Lebrecht is a critic who clearly enjoys the craft of pummeling the egos of cultural giants; where the giant is already dead, he rises unhesitatingly to slay the legend. His mission, he asserts, is to bring down the myth of the great conductor and to restore to the orchestra a sense of stability and fiscal security.
The myth has nothing to do with genius. Herbert von Karajan is dismissed as almost criminally unmusical, but otherwise Lebrecht admits the tremendous, though often misguided, talent of his subjects. The trouble is, Lebrecht never does define the myth he attempts to dispel, though he describes its evolution; neither does he argue convincingly that the myth, whatever it is, lies at the heart of what is wrong with classical music today. The strands of his argument must be picked out of a narrative peppered with anecdotes of self-delusion and insecurity, tyrannical and hypocritical behavior, predatory sexuality and asexuality (in Karajan’s case, both!).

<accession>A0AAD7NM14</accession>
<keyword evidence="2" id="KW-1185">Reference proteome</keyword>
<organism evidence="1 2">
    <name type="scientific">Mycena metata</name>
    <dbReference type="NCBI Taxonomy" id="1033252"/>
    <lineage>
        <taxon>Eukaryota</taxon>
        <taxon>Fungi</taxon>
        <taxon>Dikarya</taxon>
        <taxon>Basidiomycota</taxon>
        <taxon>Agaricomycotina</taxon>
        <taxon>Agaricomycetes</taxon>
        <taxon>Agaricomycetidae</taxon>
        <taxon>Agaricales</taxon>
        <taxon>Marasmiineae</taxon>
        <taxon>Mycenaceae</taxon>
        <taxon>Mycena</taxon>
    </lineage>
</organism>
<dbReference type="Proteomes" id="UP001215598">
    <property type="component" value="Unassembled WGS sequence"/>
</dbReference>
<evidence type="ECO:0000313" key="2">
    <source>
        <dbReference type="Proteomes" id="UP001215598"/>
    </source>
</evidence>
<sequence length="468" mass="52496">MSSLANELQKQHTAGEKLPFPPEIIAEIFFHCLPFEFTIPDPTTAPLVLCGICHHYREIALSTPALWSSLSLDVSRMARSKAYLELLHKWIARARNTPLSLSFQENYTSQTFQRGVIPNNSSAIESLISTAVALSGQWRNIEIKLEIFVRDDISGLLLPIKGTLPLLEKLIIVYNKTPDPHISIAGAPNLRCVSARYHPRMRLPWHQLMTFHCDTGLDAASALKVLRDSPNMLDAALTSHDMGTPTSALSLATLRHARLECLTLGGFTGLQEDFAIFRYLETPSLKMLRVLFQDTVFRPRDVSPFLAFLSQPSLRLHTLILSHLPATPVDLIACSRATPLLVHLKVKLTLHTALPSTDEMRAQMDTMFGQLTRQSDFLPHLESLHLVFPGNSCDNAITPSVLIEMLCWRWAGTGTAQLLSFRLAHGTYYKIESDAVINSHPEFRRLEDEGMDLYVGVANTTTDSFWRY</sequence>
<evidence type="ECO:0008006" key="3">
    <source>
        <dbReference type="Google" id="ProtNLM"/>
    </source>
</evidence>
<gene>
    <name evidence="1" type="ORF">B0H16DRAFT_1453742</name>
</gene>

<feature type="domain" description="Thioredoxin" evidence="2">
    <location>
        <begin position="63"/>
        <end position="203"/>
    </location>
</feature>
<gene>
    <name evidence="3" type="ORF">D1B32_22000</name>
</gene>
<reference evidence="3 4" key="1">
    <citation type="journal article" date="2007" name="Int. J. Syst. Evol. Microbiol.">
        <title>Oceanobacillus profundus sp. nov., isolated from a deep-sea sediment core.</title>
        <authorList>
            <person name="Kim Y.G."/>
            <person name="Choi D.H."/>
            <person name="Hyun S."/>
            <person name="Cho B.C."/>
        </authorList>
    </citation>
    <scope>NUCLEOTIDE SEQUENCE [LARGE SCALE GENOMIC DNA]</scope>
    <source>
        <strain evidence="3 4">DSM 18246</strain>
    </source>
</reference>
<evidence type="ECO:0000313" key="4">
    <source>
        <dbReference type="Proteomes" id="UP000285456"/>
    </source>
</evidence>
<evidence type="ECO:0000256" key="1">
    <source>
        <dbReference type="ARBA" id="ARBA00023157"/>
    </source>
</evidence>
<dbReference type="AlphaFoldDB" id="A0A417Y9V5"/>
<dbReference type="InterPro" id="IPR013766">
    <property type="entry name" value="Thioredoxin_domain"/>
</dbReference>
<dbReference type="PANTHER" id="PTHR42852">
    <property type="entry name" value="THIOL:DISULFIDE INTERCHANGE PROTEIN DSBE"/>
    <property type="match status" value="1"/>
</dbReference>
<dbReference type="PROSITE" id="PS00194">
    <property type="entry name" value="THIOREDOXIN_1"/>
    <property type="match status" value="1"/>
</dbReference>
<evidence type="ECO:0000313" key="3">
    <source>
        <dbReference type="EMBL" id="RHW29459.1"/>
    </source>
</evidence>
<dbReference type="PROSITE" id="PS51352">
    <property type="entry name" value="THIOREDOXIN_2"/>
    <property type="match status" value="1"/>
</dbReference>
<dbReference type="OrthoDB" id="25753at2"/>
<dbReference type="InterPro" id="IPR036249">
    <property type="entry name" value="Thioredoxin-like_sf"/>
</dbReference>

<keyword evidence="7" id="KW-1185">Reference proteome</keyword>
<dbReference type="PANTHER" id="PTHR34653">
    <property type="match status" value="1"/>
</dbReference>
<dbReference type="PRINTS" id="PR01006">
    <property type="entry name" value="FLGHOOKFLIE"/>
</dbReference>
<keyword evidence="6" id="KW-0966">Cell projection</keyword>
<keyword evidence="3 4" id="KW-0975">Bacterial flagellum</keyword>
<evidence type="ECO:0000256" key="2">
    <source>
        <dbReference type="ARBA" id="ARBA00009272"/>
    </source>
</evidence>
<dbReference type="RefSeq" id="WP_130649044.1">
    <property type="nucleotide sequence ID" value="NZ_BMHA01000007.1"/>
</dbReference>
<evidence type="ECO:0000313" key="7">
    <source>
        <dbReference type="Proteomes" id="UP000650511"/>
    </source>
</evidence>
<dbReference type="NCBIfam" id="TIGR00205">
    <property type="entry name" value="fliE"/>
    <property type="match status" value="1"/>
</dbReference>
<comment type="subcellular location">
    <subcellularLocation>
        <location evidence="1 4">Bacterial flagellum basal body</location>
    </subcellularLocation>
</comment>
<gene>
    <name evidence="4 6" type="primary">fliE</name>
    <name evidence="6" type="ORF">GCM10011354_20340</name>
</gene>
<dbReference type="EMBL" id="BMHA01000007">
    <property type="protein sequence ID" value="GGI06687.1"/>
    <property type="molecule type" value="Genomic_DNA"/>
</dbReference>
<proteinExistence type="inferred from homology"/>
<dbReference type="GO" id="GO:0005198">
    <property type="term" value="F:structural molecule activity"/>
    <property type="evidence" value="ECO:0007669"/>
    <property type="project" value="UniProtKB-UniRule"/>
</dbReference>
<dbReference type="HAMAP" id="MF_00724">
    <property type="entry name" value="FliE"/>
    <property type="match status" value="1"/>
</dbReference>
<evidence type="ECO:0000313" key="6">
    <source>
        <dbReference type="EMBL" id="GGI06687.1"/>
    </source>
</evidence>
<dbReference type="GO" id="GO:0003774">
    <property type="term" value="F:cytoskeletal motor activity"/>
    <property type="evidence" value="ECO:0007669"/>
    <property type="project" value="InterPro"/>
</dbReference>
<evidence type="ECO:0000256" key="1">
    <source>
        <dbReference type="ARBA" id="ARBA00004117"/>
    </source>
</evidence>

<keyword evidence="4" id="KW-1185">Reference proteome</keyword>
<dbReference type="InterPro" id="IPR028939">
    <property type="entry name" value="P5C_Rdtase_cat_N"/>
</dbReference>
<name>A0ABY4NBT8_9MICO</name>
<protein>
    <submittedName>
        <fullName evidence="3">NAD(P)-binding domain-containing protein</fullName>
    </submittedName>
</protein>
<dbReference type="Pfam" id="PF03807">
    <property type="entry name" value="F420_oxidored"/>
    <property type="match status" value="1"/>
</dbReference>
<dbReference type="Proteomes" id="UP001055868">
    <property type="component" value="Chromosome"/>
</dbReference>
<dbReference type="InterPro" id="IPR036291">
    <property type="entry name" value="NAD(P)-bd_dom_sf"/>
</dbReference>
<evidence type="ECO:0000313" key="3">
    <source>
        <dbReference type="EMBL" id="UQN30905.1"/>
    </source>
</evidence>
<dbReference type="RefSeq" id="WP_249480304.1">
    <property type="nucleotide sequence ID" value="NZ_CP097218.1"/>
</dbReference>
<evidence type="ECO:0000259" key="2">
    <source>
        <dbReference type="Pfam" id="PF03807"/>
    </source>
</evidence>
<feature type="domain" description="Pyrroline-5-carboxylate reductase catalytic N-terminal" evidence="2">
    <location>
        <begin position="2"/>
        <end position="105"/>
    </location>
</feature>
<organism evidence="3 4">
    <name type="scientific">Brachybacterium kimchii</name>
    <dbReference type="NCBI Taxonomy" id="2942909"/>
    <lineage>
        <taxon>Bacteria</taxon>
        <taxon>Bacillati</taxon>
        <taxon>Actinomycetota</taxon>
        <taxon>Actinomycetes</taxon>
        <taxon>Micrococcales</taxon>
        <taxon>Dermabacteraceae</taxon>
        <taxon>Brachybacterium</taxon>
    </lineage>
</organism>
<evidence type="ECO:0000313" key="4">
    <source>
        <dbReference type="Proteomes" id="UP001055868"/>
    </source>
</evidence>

It is the opportunism and avarice that Lebrecht sees as having evolved with the profession that he finally rails against. Holding up Daniel Barenboim as the supreme example of greed and failed musicianship, Lebrecht lays the blame before the sinister door of Ronald Wilford, talent agent. Orchestras worldwide go bankrupt, while musically bankrupt conductors thrive like rock stars and baseball players. This is ultimately the author’s point. Unfortunately, much else is offered that is merely gratuitous and distracting.
As a guide through the bewildering ranks of conductors and their orchestras, THE MAESTRO MYTH, for all its faults, is a valuable reference.